A new Secretary-General of United Nations will assume office from 1 January 2017, for the next five years. And the huge operations of this global organisation will slowly be handed over to him.
As Secretary-General designate António Guterres takes over from the incumbent Ban Ki-moon, we know, the state of the world is not exactly what many seasoned global diplomats would eagerly wish to inherit.
Yet, this 67 year old former Prime Minister of Portugal, who served as the UN High Commissioner for Refugees is confident he is up to the task.
And let us hope that, like many political analysts are hoping, he will do a better job than the outgoing UN head from South Korea who unfortunately had got more on his plate than what he had possibly bargained for.
Gutteres’ appointment has come out of what is hailed as “a historically transparent and inclusive” selection process. And, for those unaware, let me explain that, after the vote, all of the balloting is ‘shredded’ in the Security Council chamber.
Oh, how we all wish it was as easy to get rid of some of the global challenges facing Guterres!
But, no. It is not. A wide range of unsolved global problems are staring at him from his menu-card. Syrian turmoil, ISIS crisis, Turkey’s trouble, North Korean nukes, Saudi-Yemen conflict, Russia-Ukraine issue, South China Sea dispute, not to mention the migrant crisis, refugee crisis, climate change, virus outbreaks and a host of other issues.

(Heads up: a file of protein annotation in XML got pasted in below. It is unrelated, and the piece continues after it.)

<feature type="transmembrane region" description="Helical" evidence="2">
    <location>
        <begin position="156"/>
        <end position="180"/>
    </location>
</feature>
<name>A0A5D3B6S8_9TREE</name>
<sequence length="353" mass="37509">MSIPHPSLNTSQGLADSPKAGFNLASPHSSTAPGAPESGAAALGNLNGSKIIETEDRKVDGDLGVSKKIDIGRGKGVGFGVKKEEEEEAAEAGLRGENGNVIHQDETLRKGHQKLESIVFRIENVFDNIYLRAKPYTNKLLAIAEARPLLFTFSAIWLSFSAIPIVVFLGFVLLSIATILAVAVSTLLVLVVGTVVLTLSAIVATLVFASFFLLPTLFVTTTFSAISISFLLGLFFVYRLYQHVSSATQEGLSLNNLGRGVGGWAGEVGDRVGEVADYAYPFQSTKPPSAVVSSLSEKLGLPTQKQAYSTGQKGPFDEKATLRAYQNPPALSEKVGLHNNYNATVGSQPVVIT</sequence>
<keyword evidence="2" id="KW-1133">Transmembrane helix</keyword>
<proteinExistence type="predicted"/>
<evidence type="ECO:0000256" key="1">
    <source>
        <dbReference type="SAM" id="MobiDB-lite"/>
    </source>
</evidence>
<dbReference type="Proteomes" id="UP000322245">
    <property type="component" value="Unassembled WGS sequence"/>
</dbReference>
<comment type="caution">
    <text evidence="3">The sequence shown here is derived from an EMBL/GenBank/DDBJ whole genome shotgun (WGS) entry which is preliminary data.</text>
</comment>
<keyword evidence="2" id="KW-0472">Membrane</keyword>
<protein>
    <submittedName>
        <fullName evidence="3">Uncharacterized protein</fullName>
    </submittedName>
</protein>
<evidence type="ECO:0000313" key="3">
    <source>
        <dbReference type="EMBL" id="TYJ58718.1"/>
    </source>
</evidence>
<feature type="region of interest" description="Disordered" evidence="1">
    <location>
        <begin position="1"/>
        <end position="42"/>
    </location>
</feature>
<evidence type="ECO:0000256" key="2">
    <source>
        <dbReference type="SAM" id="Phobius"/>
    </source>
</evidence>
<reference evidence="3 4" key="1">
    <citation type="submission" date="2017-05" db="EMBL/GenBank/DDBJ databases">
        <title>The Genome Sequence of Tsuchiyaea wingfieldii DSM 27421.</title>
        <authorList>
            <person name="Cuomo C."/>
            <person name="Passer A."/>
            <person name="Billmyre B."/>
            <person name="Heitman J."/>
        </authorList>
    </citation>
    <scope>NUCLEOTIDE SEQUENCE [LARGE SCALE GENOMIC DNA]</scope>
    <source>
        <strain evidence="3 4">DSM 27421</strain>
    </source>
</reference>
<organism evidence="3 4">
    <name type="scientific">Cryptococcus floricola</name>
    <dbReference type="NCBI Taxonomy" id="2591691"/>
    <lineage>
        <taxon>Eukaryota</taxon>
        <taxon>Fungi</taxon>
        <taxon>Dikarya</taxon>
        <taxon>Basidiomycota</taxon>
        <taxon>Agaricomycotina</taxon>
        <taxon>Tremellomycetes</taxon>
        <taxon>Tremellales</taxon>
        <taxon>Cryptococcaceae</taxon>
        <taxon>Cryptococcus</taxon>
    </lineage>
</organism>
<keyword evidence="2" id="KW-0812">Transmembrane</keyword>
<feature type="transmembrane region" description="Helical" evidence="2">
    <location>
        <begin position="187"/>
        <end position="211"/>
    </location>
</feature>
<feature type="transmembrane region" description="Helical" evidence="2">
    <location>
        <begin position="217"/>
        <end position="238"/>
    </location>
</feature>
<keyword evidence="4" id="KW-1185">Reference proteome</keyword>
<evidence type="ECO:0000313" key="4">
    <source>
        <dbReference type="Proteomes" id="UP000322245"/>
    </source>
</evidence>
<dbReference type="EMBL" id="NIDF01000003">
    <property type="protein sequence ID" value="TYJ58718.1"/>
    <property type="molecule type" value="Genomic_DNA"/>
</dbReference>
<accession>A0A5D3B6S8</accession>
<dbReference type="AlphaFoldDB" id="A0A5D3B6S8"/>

In his vision statement or April 2016, addressed to Mogens Lykketoft, the President of the 70th session of the UN General Assembly, Antonio Guterres had said: “Peace, justice, human dignity, tolerance and solidarity are enshrined in the Charter and bind us together.
“These values are central to all cultures and religions in the world and are reflected in the Holy Books – from the Qur’an to the Gospels and the Torah, from the Upanishads to the Pali canon”.
We can understand how far away the UN charter we are when we look at the current day global scenario.
‘Peace’ is still elusive with airstrikes in most of Middle East and Africa, and even on Indo-Pak border. ‘Justice’ is still being sought at the International Court of Justice for various people and governments on war crimes and territorial disputes. ‘Human dignity’ is being shredded painfully with deaths of migrants on the Mediterranean.
‘Tolerance’ has sunken to a new low in many places as we read of refugees being attacked in Europe, and of a certain United States Presidential nominee, who is openly branding people of an entire religion as dangerous.
Sadly, not only is there a lack of safeguards to uphold these values by UN agencies but also a lack of grip on the global affairs by the UN bosses. At least, not as much as we want.
And that is the need of the hour – the need of a leader who can command global respect and control the enormous UN administrative machinery in about 193 countries.
With over 10 years as the head of the UN Refugee Agency, and about seven years as Portugal’s Prime Minister, he seems to fit the bill.
His long experience as the president of Portugal’s socialist party could also make him see the problems of the poor and the importance of state’s role in providing for the welfare of its people.
The most we can do for now is to hope that Antonio Gutteres will perform well in this job which the first UN Secretary General Trygve Lie, once described as “the most impossible job on this earth.”